Type of Aspirator System Impacts COVID-19 Infection Rates in Dental Clinics

Dentistry Today
Courtesy of JDR Clinical & Translational Research


Courtesy of JDR Clinical & Translational Research

Though high-volume aspirators are recommended in dental clinics during the COVID-19 pandemic, the type of aspirating system can significantly affect the incidence of SARS-CoV-2 infection among dental specialists, according to a team of researchers from Russia and China.

This retrospective cohort study of 157 healthcare workers in Ekaterinburg, Russia, compared data on the seroprevalence of COVID-19 from dental clinics using three different types of aspirating systems.

Clinics A and B used a V6000 aspirating system with a vacuum controller and high-efficiency particulate air (HEPA) filters, but the system in clinic A functioned in dry mode, and the system in clinic B functioned in semi-dry mode. Clinic C used the VS9000, which discharges air into the dental operatory, closely resembling natural dispersion, and no HEPA filter.

The estimated prevalence of SARS-CoV-2 infection was 11.5% (19 healthcare workers) across all clinics over the five-month period from May to August 2020.

The prevalence of SARS-CoV-2 infection was significantly higher in clinic C, which did not use HEPA filters, and was significantly lower in clinic A, which did use HEPA filters and operated in dry mode.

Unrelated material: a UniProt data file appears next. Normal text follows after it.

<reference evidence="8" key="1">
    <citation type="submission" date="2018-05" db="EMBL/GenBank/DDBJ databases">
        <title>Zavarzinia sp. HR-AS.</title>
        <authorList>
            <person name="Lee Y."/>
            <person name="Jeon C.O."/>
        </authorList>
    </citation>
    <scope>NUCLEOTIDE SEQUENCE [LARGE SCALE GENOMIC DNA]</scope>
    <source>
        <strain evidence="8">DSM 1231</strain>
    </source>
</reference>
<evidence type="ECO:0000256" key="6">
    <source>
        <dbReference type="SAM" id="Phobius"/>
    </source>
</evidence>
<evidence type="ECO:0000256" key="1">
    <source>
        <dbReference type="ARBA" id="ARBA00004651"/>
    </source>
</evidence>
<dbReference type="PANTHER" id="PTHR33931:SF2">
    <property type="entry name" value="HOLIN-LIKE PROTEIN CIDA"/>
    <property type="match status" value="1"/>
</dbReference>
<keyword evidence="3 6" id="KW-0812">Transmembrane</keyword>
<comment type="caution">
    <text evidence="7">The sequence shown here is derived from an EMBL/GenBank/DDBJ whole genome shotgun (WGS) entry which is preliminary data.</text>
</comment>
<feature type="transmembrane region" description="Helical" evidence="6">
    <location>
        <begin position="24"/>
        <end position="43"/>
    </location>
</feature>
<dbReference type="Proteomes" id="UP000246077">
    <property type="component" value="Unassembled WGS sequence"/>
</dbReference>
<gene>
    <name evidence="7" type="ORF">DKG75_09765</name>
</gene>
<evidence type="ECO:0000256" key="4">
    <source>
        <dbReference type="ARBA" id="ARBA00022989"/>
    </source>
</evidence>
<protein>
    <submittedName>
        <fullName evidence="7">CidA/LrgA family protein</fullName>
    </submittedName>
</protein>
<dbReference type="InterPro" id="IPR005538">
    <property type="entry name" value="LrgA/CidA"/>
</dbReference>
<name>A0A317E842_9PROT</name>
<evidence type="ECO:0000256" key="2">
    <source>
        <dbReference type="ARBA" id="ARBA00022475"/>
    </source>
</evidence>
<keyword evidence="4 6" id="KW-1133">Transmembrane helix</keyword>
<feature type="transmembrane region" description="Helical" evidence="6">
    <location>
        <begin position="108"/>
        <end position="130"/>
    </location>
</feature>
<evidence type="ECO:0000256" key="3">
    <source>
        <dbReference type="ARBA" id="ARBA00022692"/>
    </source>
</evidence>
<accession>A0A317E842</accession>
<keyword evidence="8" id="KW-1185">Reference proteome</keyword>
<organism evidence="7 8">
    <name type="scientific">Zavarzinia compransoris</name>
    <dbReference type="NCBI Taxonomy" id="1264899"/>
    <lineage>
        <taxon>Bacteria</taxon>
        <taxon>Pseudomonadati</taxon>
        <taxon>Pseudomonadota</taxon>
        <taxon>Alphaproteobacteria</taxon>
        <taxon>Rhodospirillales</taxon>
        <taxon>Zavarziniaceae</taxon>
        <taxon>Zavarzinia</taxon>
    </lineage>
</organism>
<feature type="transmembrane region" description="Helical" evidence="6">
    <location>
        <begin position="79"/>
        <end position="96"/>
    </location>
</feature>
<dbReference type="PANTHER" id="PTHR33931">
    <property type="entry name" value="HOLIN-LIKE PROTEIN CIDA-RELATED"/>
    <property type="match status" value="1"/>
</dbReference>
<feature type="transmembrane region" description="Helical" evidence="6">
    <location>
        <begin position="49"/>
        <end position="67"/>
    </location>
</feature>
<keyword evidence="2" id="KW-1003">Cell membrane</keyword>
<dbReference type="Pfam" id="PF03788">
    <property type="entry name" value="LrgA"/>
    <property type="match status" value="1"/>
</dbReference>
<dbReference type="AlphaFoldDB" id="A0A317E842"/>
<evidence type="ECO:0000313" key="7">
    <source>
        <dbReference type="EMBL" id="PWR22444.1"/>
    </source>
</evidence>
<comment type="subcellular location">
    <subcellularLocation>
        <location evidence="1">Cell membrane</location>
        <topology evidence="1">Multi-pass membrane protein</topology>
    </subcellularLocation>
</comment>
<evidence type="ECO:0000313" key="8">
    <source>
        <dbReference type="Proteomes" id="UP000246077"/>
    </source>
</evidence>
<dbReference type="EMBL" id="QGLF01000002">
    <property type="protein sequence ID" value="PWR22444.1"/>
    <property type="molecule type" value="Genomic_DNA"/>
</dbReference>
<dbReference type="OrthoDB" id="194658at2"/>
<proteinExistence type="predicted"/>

In dry suction systems, the separation of aspirated fluids from the air occurs at every treatment unit, whereas in semi-dry suction systems, the separation occurs via a central separation unit connected to multiple treatment units.

“No comparative studies have investigated the effects of the type of aspirating system on the risk of SARS-CoV-2 infection among dentists and dental assistants,” said JDR Clinical & Translational Research editor in chief Jocelyne S. Feine.

“Based on the results of this pilot study, we recommend the use of aspirating systems installed with HEPA filters that evacuate and dissipate aerosols into specialized areas. Studies that provide a deeper understanding of this topic are warranted,” said Feine.

The study, “SARS-CoV-2 Seropositivity Among Dental Staff and the Role of Aspirating Systems,” was published by JDR Clinical & Translational Research.

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